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Consider the following conversation.

Daniel: What a fantastic film! Wasn’t it great?

Kae: Are you insane? It was the worst movie I’ve seen all year.

Daniel: Why would you say that? It was amazing!

Kae: Forget it. It’s two hours of my life I’m never getting back.

Daniel: Why don’t we get something to eat? Your pick.

I guess Daniel omits "It's" there and the following two expressions mean the same thing as the one above.

Daniel: Why don’t we get something to eat? It's your pick.

Daniel: Why don’t we get something to eat? It's your call.

From the Cambridge Dictionary

pick: a choice, or something that is chosen

Is my understanding correct?

If you were Daniel, what would you say in real life?

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Kae is displeased about the film that Daniel liked so well. Daniel is trying to salvage their date by placating her, changing the subject to dinner, and letting her have complete freedom of choice in where and what they eat: "your pick". He might be afraid that if he chooses something, she will still be dissatisfied.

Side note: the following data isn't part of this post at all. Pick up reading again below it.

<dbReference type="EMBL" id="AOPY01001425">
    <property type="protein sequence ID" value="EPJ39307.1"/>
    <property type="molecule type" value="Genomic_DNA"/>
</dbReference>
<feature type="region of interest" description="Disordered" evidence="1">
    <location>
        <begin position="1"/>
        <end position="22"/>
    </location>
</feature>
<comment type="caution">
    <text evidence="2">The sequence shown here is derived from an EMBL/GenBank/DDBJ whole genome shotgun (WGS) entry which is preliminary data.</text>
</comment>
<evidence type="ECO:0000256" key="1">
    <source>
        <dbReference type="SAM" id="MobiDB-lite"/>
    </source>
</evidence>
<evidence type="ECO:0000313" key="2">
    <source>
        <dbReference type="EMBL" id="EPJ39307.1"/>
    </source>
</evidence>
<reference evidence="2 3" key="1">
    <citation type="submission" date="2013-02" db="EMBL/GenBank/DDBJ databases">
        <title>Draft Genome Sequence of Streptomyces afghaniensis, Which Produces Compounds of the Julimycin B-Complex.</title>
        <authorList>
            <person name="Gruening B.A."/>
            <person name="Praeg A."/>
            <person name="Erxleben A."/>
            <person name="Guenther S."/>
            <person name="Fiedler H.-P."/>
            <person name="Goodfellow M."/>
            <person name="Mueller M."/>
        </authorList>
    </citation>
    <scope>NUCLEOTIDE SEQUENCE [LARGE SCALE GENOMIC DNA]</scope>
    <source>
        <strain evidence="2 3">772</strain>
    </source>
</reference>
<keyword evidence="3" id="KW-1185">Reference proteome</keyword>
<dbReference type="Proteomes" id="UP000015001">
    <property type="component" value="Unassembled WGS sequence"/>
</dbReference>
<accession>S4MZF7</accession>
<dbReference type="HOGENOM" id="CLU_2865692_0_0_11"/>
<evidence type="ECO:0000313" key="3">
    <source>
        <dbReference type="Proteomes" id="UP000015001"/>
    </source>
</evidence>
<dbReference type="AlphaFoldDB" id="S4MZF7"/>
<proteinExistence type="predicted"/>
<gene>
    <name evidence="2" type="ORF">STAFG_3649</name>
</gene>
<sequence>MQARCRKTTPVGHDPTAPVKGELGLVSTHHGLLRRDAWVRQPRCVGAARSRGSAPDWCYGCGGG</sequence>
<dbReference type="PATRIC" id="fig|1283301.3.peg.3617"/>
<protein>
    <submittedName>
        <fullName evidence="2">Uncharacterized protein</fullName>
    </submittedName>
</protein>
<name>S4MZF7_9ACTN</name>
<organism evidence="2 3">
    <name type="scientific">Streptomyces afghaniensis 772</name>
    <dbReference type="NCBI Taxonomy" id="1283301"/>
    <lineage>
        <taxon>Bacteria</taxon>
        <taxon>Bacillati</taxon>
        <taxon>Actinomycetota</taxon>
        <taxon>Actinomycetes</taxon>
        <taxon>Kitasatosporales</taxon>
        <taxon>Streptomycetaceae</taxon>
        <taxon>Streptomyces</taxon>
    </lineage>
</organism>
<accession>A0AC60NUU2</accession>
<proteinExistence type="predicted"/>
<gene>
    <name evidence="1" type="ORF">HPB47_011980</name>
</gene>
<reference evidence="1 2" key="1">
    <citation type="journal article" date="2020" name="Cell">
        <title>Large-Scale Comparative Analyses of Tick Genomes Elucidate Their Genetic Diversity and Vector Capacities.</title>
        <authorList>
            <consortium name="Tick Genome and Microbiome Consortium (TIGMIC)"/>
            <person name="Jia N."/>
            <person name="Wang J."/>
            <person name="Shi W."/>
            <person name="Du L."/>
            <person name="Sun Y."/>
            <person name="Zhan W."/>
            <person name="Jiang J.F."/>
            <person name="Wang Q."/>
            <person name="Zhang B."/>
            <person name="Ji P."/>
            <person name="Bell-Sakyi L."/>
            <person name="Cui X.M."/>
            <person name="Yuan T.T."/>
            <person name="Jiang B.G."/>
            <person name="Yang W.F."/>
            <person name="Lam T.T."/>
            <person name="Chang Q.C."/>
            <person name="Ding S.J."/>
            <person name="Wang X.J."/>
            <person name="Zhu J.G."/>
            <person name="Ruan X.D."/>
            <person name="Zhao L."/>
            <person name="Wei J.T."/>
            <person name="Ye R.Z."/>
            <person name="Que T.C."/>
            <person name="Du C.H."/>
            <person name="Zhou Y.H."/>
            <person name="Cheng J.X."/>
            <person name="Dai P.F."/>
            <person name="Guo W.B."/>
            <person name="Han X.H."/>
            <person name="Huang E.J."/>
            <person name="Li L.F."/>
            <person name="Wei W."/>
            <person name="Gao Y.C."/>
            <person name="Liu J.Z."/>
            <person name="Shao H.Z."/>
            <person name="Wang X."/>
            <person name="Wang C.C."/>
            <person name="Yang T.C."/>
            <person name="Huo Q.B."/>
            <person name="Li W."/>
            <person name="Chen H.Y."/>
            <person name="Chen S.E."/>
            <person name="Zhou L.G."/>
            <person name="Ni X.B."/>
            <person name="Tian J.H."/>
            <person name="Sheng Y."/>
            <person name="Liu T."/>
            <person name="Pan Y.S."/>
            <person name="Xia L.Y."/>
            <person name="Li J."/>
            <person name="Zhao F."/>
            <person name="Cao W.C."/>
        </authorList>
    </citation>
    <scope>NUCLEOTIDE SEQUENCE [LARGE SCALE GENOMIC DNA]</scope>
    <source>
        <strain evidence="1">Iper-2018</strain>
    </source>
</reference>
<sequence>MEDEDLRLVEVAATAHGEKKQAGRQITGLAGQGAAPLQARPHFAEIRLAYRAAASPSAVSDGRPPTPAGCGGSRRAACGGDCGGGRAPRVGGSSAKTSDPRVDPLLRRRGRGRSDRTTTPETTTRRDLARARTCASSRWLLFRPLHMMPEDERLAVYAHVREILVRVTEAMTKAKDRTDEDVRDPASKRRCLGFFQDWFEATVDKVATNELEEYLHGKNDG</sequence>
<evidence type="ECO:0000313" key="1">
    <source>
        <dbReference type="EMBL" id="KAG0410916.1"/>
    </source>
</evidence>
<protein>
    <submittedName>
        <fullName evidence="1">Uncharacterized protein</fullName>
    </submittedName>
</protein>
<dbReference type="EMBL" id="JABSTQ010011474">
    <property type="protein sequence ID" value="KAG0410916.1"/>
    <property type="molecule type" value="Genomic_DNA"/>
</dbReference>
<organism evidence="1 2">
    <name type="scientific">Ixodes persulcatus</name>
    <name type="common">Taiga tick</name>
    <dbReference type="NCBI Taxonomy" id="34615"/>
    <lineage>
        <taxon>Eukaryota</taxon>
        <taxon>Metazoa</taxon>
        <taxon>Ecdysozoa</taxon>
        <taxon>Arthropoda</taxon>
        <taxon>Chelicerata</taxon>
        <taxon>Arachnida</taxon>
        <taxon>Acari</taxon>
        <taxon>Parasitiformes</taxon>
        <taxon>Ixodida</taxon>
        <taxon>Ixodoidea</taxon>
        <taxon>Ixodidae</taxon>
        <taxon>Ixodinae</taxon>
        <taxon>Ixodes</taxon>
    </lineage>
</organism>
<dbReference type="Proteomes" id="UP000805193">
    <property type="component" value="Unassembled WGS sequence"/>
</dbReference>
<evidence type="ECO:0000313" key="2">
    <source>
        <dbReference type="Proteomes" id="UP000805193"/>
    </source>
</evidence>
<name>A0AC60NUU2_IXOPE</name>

I don't know if all that is true, but it seems as good a theory as any other, without more context.

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  • Thank you. If you were Daniel, what would you say in real life?
    – JQQ
    Jun 27, 2020 at 6:49
  • "If you don't like the same movies I do, I'm not wasting money on buying you dinner. I'll call a cab to take you home." What would you say, JQQ? Jun 27, 2020 at 15:00
  • Seriously, I might say, "Lets go to dinner. Where would you like to go." Jun 27, 2020 at 15:00

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